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Greenland is an "autonomous country of the Kingdom of Denmark" with "home rule" granted since 1979. As part of a self-rule law passed in 2009 (section §21), Greenland can declare independence at any time with only a referendum of the people needed. In fact a recent poll found that 64% of the population supports this idea.

Does this mean that Greenland could declare independence at anytime and then turn around and make a deal with America, without the approval of Denmark?

  • No reason they couldn't, if they did become fully autonomous. – Stormblessed Aug 22 at 1:42
  • They need more than a referendum; both countries' parliaments would vote on a deal, then the citizens would vote in a referendum, as shown in my answer. – Stormblessed Aug 22 at 4:35
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    "Independent" just means "we do not need someone's else permission". If Greenland needs permission, then it is not independent. – SJuan76 Aug 22 at 9:52
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Under current law, the source for a sentence saying that they can vote to get independence in the Wikipedia article you linked to says that (translated with Google, edited for grammar):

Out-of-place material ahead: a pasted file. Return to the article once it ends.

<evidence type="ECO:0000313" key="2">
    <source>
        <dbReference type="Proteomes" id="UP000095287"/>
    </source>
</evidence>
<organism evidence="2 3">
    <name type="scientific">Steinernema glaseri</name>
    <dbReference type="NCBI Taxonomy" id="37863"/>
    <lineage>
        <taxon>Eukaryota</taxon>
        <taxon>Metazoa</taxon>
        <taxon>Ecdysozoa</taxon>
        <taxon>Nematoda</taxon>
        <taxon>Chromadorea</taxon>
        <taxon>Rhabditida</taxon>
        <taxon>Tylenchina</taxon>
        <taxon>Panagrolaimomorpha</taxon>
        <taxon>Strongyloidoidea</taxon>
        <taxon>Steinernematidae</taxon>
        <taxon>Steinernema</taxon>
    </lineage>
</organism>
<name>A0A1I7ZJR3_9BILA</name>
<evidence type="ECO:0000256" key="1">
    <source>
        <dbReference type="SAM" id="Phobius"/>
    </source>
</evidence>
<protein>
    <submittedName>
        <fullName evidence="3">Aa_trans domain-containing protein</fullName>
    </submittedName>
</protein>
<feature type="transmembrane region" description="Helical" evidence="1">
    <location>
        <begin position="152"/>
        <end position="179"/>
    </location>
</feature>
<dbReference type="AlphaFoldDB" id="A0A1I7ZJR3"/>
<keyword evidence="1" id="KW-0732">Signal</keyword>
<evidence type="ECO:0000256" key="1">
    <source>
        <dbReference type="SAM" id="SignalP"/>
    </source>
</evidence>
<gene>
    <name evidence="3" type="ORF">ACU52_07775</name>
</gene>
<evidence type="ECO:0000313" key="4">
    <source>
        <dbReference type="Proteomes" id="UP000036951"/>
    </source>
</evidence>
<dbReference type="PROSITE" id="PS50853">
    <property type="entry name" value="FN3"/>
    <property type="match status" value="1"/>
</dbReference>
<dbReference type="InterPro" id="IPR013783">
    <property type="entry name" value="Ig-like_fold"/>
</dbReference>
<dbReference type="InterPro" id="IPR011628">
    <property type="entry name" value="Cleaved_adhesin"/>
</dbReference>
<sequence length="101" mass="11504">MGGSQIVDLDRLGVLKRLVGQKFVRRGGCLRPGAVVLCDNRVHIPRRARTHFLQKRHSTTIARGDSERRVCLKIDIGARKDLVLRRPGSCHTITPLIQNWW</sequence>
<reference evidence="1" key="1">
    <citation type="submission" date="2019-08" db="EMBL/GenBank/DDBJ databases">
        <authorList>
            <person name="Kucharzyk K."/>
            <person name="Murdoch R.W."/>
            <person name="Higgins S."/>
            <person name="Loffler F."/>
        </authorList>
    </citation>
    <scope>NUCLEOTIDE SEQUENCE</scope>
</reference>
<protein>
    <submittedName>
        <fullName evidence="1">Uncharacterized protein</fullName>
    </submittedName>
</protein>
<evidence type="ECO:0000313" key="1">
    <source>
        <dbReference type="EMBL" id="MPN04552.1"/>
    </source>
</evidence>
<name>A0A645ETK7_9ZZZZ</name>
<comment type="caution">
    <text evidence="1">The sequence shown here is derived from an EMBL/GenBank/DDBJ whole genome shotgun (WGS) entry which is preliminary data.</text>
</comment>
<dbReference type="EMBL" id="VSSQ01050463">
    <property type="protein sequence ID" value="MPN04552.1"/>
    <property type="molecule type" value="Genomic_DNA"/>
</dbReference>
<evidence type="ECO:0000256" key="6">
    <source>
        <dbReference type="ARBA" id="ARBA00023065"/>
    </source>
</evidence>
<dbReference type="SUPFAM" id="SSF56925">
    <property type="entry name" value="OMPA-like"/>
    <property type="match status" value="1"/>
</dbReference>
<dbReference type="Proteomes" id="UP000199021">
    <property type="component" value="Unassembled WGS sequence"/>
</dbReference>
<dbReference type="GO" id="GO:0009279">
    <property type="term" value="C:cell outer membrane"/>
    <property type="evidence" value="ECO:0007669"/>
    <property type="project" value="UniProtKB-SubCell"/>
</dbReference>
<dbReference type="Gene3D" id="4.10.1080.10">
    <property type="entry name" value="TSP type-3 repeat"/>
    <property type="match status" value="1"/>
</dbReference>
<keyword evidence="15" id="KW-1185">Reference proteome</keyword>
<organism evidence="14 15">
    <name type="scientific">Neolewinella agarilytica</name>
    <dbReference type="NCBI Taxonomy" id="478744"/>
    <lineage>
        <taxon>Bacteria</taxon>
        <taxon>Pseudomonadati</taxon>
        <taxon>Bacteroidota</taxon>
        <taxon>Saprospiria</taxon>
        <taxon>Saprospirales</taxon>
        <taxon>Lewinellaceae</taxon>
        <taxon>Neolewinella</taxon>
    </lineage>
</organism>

The Government {of Denmark} and the {Greenland's government} cooperate in international affairs as provided for in this Chapter and look to safeguard Greenland's interests as well as the Kingdom of Denmark's overall interests.

Currently, they'd need Danish permission if they wanted to sell themselves. Now, moving on to what independence would be like:

A decision on Greenland's independence is made the Greenlandic people.

A decision shall be made in accordance with paragraph 2. 1, pre-negotiation liaises between the government and the {Greenland's government} for the purpose implementation of independence for Greenland.

An agreement between {Greenland's government} and the government on implementation of independence for Greenland must be concluded with the consent of {Greenland's parliament} and must be approved by a referendum in Greenland. The agreement must also be concluded with consent of the {Danish} Parliament.

Independence for Greenland implies that Greenland takes over the supreme court over Greenland.

This makes it very clear that Denmark would negotiate with Greenland's parliament to let them go and a referendum would have to pass. Denmark's parliament also would have to vote on it. Denmark has pretty clear rules for how Greenland can leave, and unless the deal had very restrictive rules making them effectively not autonomous, nothing currently in place would stop them from dealing with other countries if they were independent.

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